The population of Bolivia increased with 27% in the past five years, from 8,274,325 in 2012 to an estimated 11,313,100 in 2018. In the past 50 years, the population has tripled. Bolivia has a young population, since more than 50% of Bolivians are children and adolescents. The majority of the population (70%) is concentrated in the departments of La Paz, Santa Cruz and Cochabamba.

This ‘trend’ continues in the street-connected population. A population census carried out in 2014 registered 3,768 street-connected people in the 10 biggest cities. The majority of the street-connected children are children and youngsters. 60,4% are less than 29 years old, 31,6% are less than 19 years old. Most of them end up on the streets before they are 14 years old: 1% between 0 and 4 years old, 18% between 5 and 9 years old and 31,6% between 10 and 14 years old. About 90% of street-connected people live in La Paz, Santa Cruz, Cochabamba and El Alto.

Street-connected children are not a recent phenomenon in Bolivia. Children have been living and working on Bolivian streets for more than 30 years now and the number of street-connected children has been steadily rising since the 80s. An estimated 616,000 children and adolescents work (INE 2002) due to the lack of employment and low family income. These children need to grow up quickly, assuming responsibilities not corresponding to their age.

The government now recognises the need to tackle the structural causes of this problem. Steps have been taken to draw up an Integrated and Cross-Sectional Model of Protection and a ‘Protocol of prevention and attention to street-connected children and adolescents’ by the Vice-Ministry of Citizen’s Safety, in collaboration with UNICEF and the National Committee. They are based on a national diagnostic performed in the four largest cities of Bolivia mentioned above.

The research demonstrated that there are three important push factors, reasons why children and youngsters leave their homes and escape to the streets. The most important push factor is the family: violence within the family, inadequate or aggressive communication, abandonment and family disintegration, … Secondly, the lack of economic resources is mentioned, since it generates a lot of stress for families, which directly affects the children of those families. Many children also need to work to contribute to the family income. Only 39% of working children continue their schooling and 4.3% have never gone to school.The educational system in itself is the third push factor. Because of poor school performance, the children lose motivation to attend classes and prefer spending their time on the streets.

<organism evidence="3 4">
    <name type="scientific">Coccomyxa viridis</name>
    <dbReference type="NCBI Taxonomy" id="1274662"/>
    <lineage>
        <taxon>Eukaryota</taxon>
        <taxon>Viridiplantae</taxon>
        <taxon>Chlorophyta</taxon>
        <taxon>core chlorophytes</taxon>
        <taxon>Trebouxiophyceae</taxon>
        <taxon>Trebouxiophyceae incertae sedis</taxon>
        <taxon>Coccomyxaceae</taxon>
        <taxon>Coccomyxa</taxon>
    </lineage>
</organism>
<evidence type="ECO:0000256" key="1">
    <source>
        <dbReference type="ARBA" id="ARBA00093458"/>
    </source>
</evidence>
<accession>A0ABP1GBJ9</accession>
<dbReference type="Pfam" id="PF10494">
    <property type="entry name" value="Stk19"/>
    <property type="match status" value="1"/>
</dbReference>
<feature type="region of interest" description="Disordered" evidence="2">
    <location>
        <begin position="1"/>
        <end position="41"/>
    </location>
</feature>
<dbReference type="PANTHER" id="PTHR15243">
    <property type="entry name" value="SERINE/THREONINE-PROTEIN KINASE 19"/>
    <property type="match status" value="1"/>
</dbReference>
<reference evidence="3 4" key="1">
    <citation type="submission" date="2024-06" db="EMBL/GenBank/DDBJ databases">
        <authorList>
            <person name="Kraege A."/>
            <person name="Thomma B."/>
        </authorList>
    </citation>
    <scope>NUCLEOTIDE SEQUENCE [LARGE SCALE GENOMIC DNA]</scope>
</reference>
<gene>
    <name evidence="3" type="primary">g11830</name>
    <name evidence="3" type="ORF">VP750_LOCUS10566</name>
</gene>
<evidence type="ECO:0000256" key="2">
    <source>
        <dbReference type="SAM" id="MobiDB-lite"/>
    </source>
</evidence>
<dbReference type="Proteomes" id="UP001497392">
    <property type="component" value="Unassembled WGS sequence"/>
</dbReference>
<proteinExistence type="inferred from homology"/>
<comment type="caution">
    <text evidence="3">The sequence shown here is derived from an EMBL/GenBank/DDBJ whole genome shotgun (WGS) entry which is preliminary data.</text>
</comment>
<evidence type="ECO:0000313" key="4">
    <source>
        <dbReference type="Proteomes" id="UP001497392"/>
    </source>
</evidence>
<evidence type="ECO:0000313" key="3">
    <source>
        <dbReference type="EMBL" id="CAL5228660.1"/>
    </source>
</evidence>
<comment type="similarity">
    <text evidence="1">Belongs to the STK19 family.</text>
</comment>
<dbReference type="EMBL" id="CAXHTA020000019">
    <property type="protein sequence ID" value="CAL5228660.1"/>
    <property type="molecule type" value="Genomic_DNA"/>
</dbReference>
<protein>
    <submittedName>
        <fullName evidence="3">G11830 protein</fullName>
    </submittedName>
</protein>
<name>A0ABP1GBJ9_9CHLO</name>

Some of the Model’s recommendations are: creating child-friendly and safe spaces for the children and youngsters, find constructive ways for them to spend their free time, offer sport and other cultural activities, teach them skills so they can be self-sustainable, exchange best practices between organisations,… Sounds a lot like Mobile School!

Sharing is caring

Mobile School also believes in the importance of bringing people of different partner organisations together, so they can exchange best practices, reflect on common challenges and think of possible solutions for those challenges. That’s exactly what we did in Cochabamba, Bolivia in March this year, thanks to the support of the Provincie Vlaams-Brabant. Our three Bolivian partners – COMPA Teatro Trono Cochabamba, COMPA Teatro Trono La Paz and IPTK-Cerpi – have all been working with the mobile school for more than 10 years.

During the exchange, they looked at their social impact together and on how to possibly increase it in the future; they played and invented games with the new Mobile School panels and they created three new board games, adapted to the local context. These games were immediately tested out on the streets during and were evaluated positively by the kids.

Mobile School Bolivia

All street educators really bonded during the one-week training. They were energised by knowing that two other teams were doing the same work and facing the same challenges. They already created a Facebook group to keep each other updated and to be able to exchange best experiences, challenges and possible solutions. We are convinced the training will increase future collaborations between our different partner organisations and we are happy to see the exchange strengthened the Bolivian Mobile School network.

speed date mobile school street educators

Home sweet home

In March, we also found a new home for the mobile school of former partner Yo Voy a Ti. During a one-week exploratory training, we got to know the team of Fundación Abriendo Puertas Paz y Bien.

Their target group are the youngsters working on the local cemetery, cleaning tomb stones or praying and singing to the deceased. The focus of the local team is on prevention: preventing these youngsters from crossing the line between working on the streets to living on the streets.They already organise creative street sessions at the cemetery, using their skills as clowns and storytellers to captivate the children and spark their imagination. The mobile school will be of added value to their outreach activities, because it will allow them to reach more children at the same time.

Fundación Abriendo Puertas Paz y Bien Cochabamba Bolivia Mobile School

The next two weeks, trainers Jessika Martinez and Toña Pineda will teach the team everything there is to know about the mobile school.